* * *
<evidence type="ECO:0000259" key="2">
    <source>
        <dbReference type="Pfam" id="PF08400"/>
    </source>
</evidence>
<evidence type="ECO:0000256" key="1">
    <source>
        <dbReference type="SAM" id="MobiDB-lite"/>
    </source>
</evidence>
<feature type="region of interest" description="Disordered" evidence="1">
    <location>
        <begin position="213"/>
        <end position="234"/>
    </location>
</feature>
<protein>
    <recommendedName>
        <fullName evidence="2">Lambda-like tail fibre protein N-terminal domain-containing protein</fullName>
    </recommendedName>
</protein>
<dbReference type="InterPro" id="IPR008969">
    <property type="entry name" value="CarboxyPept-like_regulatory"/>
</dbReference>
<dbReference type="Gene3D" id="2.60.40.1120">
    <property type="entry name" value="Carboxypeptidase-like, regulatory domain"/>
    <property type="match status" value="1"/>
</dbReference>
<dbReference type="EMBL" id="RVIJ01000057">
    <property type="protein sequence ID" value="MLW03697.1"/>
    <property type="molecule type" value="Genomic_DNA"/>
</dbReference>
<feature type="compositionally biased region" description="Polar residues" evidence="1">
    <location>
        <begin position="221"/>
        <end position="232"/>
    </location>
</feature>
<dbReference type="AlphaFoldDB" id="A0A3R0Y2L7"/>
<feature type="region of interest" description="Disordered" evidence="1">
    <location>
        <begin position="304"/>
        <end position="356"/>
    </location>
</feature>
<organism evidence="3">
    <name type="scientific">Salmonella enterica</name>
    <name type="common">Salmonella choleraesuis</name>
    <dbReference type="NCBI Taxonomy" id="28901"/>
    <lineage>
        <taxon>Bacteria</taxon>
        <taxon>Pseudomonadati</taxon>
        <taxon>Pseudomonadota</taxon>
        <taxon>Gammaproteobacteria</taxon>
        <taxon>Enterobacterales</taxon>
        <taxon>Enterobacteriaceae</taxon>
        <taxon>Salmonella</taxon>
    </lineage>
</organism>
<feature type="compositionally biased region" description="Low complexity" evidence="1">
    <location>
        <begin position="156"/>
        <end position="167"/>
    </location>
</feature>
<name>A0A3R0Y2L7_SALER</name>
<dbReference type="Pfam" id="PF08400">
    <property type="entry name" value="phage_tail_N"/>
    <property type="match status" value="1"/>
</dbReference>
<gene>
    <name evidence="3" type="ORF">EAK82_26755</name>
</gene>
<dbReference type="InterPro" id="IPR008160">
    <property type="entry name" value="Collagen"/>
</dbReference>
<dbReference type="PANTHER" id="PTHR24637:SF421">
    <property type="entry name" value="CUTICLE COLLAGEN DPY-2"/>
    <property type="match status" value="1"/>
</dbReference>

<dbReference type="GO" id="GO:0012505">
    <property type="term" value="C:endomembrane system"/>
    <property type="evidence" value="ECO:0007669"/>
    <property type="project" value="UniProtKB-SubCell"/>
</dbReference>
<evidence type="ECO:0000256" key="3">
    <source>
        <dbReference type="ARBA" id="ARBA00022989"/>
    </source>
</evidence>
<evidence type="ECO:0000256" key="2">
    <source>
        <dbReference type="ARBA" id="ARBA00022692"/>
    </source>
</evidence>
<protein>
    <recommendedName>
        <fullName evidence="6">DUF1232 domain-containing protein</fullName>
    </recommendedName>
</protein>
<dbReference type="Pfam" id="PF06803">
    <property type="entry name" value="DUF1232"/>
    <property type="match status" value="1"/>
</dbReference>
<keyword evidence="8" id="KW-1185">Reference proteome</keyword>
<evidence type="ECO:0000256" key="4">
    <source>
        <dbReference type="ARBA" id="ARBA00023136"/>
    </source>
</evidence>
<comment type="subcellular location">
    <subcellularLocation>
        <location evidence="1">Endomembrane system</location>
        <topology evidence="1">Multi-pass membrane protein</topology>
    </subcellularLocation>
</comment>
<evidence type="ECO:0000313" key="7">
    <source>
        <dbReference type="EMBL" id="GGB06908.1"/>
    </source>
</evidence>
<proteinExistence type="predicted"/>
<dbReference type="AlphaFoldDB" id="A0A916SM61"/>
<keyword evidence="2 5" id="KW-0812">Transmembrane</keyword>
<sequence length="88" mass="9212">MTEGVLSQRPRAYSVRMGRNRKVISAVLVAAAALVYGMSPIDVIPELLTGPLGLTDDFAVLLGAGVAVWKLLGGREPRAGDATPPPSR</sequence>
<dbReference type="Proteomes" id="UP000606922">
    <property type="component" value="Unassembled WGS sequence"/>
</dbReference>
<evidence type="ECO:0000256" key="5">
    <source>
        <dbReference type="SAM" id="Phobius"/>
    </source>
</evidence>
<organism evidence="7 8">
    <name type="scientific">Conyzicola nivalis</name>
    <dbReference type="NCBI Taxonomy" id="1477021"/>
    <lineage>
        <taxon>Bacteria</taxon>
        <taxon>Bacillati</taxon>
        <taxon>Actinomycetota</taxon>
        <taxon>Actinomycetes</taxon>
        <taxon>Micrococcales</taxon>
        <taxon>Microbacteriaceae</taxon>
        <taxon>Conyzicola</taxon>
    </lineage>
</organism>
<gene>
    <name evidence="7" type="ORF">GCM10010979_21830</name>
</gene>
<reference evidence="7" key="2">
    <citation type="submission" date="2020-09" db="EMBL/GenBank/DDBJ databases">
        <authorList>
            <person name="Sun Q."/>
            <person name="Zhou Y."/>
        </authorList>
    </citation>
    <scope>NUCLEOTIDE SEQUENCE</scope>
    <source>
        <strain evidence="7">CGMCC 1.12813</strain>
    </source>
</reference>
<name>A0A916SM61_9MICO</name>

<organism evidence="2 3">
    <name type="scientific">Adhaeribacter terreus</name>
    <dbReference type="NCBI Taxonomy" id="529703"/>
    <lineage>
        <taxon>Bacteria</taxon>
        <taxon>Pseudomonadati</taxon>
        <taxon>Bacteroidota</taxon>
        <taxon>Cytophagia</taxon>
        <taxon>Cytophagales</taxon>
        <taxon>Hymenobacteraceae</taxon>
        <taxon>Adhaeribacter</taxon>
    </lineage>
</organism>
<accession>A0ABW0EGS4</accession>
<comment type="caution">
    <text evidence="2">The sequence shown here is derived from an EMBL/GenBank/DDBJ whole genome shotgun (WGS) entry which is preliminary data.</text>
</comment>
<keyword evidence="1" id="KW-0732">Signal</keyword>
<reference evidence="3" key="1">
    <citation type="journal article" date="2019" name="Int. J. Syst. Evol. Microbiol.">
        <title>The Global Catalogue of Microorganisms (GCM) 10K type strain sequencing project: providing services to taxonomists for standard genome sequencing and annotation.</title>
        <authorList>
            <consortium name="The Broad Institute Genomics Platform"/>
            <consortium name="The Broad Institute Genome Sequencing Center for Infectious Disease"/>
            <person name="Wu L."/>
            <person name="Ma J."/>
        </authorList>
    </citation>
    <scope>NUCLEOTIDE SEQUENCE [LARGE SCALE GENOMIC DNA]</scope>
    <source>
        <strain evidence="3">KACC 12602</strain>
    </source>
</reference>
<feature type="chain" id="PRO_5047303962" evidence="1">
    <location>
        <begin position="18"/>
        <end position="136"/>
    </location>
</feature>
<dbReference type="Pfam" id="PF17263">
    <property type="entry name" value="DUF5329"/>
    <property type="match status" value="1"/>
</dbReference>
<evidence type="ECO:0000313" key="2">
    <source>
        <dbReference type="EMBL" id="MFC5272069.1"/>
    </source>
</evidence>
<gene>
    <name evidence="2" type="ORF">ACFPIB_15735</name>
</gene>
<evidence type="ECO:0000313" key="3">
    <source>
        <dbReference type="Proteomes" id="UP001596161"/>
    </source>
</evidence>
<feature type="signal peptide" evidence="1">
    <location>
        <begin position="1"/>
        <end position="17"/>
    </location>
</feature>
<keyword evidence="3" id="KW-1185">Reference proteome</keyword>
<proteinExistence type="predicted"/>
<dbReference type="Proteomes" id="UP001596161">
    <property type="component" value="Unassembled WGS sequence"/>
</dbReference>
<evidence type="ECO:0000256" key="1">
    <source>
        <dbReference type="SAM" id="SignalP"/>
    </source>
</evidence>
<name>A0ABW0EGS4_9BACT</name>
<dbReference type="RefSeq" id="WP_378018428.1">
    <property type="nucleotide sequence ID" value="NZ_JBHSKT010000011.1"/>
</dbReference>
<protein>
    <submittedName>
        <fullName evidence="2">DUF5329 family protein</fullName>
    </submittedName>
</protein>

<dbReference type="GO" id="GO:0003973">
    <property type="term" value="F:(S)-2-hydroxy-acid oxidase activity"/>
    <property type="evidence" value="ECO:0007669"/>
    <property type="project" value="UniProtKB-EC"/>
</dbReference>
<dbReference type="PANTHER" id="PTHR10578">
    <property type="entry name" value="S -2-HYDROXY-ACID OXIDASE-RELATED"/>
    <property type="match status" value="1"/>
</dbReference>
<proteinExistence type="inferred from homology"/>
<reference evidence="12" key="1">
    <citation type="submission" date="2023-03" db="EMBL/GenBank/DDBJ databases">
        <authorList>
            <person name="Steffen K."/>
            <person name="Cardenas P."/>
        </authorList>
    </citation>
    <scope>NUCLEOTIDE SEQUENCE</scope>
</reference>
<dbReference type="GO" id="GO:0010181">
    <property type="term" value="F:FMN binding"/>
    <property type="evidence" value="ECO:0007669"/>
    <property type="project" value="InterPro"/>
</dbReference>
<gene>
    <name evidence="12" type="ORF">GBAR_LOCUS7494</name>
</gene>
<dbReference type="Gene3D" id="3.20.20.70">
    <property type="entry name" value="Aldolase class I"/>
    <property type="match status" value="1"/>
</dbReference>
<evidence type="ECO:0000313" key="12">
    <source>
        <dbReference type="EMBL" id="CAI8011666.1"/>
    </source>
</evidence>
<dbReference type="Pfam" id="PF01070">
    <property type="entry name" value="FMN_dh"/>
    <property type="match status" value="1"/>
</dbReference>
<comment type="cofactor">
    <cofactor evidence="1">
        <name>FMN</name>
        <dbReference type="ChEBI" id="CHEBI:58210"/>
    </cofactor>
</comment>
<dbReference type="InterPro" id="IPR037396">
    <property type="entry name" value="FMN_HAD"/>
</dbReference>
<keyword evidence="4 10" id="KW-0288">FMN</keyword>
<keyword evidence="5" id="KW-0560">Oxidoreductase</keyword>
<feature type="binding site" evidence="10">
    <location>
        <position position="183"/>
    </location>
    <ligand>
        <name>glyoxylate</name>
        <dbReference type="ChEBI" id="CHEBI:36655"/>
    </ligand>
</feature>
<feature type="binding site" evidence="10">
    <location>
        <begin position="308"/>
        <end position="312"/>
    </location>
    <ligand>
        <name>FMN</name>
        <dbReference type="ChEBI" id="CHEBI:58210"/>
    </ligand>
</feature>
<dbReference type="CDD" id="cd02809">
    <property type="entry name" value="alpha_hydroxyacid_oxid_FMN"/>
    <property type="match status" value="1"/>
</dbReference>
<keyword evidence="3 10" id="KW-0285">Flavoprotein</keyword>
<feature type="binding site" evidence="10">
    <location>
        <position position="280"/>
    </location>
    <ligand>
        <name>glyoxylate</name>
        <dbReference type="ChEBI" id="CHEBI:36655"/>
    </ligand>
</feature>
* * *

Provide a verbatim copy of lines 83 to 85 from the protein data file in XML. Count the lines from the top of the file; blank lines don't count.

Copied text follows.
    <property type="evidence" value="ECO:0007669"/>
    <property type="project" value="UniProtKB-SubCell"/>
</dbReference>